No. 2

Boeing Buys McDonnell-Douglas

Numerous uncertainties emerged after Boeing Co. announced plans to acquire McDonnell-Douglas Corp. among them the future of the thousands of workers at Douglas Aircraft in Long Beach.

But for the moment, the $14 billion deal, which was completed in August, makes Boeing the largest private-sector employer in Los Angeles County, with about 30,000 employees.

The companies successfully completed the deal, which was announced in December 1996, after overcoming European Union concerns about the merged company posing unfair competition to the European consortium Airbus Industrie.

Orders for certain Douglas planes, including many made in Long Beach, have slowed to a trickle in recent years. That slowdown, coupled with a rash of orders for Boeing jets over the past two years, fueled speculation that some of the 10,500 Long Beach workers might be transferred to Seattle, where Boeing is based, or that the Long Beach facility might be retooled to make Boeing jets.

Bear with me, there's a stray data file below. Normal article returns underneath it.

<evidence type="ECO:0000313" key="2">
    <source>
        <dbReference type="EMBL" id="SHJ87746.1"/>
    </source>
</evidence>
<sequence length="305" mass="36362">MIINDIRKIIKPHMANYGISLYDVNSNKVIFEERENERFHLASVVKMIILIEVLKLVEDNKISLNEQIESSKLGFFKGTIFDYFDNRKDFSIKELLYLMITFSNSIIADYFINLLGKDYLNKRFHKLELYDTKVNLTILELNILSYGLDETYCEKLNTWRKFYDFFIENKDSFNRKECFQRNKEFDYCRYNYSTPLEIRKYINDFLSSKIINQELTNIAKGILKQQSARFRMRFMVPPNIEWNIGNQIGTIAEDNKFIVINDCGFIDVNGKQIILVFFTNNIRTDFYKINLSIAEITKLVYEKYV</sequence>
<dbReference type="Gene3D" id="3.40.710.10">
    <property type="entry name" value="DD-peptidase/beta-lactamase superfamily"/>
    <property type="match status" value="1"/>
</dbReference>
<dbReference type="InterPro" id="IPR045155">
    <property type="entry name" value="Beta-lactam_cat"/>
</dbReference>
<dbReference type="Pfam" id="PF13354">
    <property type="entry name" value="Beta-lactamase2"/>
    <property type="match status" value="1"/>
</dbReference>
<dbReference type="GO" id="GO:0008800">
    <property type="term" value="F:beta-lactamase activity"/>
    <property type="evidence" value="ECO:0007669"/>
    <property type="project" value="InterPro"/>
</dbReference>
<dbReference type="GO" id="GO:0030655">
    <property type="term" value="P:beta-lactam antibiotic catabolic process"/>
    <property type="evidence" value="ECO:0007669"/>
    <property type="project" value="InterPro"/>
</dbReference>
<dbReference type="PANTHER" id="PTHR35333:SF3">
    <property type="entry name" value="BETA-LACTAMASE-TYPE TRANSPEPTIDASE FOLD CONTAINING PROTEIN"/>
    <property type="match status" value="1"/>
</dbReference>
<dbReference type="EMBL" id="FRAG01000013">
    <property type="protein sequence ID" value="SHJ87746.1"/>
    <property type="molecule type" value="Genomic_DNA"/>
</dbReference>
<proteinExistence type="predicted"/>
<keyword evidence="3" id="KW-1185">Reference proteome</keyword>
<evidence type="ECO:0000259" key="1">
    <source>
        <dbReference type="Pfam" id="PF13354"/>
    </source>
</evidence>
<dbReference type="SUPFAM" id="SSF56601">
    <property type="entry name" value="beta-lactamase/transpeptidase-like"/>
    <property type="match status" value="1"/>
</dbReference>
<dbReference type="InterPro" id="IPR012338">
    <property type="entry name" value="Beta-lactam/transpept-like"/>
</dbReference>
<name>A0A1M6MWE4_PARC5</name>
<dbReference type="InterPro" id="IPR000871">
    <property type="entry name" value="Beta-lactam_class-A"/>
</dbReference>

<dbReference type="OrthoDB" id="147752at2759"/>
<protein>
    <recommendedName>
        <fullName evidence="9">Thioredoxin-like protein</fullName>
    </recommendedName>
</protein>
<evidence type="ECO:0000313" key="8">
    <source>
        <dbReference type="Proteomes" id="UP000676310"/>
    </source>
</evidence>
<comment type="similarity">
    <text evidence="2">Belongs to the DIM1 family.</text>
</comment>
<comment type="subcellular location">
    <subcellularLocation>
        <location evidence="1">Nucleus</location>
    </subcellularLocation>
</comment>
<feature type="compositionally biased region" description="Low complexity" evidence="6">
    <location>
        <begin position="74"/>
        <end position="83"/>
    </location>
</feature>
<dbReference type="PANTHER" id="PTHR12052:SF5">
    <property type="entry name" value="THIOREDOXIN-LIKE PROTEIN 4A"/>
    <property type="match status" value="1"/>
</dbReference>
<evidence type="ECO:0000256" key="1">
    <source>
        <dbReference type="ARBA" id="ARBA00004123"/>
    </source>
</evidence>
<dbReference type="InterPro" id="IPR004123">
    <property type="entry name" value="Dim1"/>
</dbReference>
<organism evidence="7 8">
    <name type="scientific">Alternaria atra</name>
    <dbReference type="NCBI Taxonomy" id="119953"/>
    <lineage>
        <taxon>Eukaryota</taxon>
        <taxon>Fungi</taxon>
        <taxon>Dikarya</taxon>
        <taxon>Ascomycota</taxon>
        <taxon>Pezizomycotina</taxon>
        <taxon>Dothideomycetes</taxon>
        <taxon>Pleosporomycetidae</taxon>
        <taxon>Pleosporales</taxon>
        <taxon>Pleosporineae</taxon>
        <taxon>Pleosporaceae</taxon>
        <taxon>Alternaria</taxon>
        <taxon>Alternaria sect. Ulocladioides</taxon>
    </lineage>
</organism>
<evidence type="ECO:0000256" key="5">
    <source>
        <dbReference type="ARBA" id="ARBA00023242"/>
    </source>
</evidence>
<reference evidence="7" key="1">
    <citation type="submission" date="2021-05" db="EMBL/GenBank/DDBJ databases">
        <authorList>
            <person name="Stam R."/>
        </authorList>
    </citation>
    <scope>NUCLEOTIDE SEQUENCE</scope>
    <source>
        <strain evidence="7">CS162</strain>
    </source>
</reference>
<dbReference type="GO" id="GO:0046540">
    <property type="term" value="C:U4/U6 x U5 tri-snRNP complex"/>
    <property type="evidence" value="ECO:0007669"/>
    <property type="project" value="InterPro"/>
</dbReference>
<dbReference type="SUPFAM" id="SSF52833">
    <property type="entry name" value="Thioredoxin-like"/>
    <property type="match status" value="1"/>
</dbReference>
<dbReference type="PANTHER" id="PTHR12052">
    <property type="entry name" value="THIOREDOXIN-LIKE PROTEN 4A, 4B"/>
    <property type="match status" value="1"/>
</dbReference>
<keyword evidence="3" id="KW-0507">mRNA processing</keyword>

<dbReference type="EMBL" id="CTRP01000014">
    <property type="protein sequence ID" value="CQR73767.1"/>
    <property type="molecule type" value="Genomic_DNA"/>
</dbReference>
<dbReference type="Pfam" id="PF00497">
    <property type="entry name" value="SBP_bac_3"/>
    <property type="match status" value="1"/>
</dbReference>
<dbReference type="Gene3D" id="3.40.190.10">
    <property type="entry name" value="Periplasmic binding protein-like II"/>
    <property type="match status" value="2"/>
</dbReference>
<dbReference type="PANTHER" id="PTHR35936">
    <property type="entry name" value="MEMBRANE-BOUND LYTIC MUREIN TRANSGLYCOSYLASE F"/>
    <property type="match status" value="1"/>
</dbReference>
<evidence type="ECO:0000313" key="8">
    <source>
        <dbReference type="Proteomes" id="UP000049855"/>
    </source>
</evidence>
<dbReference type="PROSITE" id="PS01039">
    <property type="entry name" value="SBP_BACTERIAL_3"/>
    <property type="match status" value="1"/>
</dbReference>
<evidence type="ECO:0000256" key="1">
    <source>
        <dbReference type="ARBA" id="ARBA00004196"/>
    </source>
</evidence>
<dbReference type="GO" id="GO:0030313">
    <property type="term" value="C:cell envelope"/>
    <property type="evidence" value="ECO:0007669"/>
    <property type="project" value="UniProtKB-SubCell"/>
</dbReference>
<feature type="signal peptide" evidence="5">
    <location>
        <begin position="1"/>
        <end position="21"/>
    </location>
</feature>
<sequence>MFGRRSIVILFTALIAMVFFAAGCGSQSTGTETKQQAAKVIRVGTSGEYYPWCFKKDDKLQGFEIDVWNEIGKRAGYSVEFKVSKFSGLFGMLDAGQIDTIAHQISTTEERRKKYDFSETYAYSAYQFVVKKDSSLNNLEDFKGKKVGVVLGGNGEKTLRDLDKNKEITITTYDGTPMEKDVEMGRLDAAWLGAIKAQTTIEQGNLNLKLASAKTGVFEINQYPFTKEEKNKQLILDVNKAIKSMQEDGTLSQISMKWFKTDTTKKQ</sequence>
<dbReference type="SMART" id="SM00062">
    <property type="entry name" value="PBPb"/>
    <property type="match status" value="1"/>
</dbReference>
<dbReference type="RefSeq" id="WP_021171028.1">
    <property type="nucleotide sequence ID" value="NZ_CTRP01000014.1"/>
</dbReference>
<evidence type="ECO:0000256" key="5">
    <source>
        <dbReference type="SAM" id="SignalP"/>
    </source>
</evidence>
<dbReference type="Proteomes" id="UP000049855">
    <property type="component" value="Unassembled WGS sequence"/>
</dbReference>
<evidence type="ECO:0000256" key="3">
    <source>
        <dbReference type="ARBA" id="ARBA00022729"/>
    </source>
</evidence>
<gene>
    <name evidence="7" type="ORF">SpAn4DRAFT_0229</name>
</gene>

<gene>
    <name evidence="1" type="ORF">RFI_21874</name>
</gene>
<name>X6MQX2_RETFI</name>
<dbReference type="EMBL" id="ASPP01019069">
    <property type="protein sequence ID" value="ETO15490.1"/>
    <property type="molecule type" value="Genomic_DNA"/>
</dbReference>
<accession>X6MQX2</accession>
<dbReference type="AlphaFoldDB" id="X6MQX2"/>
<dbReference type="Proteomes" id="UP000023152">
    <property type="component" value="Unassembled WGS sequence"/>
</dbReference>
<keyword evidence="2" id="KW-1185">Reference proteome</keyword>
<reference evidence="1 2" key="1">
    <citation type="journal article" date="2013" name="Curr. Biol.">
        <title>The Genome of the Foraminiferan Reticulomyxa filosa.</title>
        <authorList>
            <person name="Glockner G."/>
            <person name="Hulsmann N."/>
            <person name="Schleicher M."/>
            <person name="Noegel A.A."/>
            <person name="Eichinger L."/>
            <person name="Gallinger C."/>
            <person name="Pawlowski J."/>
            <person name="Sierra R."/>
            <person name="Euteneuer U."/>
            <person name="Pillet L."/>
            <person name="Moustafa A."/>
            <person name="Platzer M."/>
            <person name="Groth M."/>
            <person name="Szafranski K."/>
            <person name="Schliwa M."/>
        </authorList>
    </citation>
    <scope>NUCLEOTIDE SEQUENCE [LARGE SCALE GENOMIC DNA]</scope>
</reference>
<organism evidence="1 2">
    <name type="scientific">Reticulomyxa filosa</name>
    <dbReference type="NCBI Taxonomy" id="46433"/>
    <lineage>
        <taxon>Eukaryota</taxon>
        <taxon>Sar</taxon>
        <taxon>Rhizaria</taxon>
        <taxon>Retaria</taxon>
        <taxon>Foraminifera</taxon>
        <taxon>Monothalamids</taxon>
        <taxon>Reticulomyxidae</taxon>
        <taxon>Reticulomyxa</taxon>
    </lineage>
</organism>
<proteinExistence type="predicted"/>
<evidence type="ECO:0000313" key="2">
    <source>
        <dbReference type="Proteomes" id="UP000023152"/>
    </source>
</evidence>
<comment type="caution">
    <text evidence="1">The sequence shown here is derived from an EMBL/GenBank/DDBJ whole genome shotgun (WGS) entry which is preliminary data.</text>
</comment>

A few answers came in November, when Boeing officials announced that production of the MD-80 and MD-90 lines would end in mid-1999, when the last planes under existing orders are delivered. About 30 percent to 40 percent of Boeing's Long Beach workers are dedicated to making those lines.

Boeing said news would come early in 1998 regarding the future of the MD-95, a 100-seat jet expected to be added to the Boeing family of jets. Boeing had been considering adding a 70- to 100-seat passenger plane to its lineup.

In addition, Boeing officials have projected that 300 MD-11s (used primarily as cargo planes) will be sold over the next 20 years.

Such projections have offered hope to Long Beach workers, as has Boeing's need to dramatically ramp up production to meet delivery deadlines.

By April 1998, Boeing plans to have its output at twice the level it was at as of late 1996. An announcement about what role, if any, the Long Beach facility will play in making Boeing planes is expected early in 1998.

Wade Daniels

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